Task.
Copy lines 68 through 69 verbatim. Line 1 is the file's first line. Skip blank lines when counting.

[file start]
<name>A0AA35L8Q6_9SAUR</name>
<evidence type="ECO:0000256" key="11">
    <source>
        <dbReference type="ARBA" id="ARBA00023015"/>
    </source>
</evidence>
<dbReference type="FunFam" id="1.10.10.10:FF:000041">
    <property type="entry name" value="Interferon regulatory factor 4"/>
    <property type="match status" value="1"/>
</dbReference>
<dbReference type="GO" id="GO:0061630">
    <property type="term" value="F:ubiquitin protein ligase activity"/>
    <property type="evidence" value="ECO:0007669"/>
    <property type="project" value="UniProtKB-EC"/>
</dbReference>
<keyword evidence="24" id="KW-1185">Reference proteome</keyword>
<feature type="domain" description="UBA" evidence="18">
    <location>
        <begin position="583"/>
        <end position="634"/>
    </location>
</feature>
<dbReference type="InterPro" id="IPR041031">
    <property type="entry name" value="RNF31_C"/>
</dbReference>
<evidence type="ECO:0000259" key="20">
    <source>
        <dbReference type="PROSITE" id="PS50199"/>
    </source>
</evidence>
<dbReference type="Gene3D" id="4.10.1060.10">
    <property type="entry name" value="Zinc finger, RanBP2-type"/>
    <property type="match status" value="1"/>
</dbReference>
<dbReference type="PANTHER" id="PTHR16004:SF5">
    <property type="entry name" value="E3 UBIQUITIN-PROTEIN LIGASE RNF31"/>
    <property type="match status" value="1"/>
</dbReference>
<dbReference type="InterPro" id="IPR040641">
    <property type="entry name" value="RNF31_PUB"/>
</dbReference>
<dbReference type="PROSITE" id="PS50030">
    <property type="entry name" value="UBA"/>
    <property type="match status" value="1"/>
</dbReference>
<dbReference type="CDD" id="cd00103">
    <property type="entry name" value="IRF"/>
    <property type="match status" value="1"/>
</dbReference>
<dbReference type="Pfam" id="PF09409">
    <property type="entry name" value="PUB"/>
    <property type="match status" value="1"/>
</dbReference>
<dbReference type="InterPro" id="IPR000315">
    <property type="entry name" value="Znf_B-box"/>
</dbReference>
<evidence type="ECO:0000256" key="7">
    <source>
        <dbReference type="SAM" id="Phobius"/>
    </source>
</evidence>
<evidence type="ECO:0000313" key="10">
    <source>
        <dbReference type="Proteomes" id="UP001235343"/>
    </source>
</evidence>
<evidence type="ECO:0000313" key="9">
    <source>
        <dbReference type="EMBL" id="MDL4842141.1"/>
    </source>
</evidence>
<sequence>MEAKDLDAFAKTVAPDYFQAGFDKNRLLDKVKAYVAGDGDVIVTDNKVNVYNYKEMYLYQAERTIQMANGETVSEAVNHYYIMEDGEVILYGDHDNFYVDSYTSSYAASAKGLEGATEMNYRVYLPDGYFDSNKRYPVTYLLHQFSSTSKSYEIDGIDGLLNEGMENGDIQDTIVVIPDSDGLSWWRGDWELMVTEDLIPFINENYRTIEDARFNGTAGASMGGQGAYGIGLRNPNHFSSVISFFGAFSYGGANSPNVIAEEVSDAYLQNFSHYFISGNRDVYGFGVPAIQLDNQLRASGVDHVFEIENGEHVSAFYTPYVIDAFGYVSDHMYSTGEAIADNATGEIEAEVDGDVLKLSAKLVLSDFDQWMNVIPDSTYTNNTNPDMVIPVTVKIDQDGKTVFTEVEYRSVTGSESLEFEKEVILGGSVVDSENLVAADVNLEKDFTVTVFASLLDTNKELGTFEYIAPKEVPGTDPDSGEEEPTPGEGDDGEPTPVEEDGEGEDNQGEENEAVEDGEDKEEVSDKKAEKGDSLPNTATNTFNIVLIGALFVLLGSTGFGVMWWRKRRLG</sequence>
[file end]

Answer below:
    <source>
        <dbReference type="EMBL" id="MDL4842141.1"/>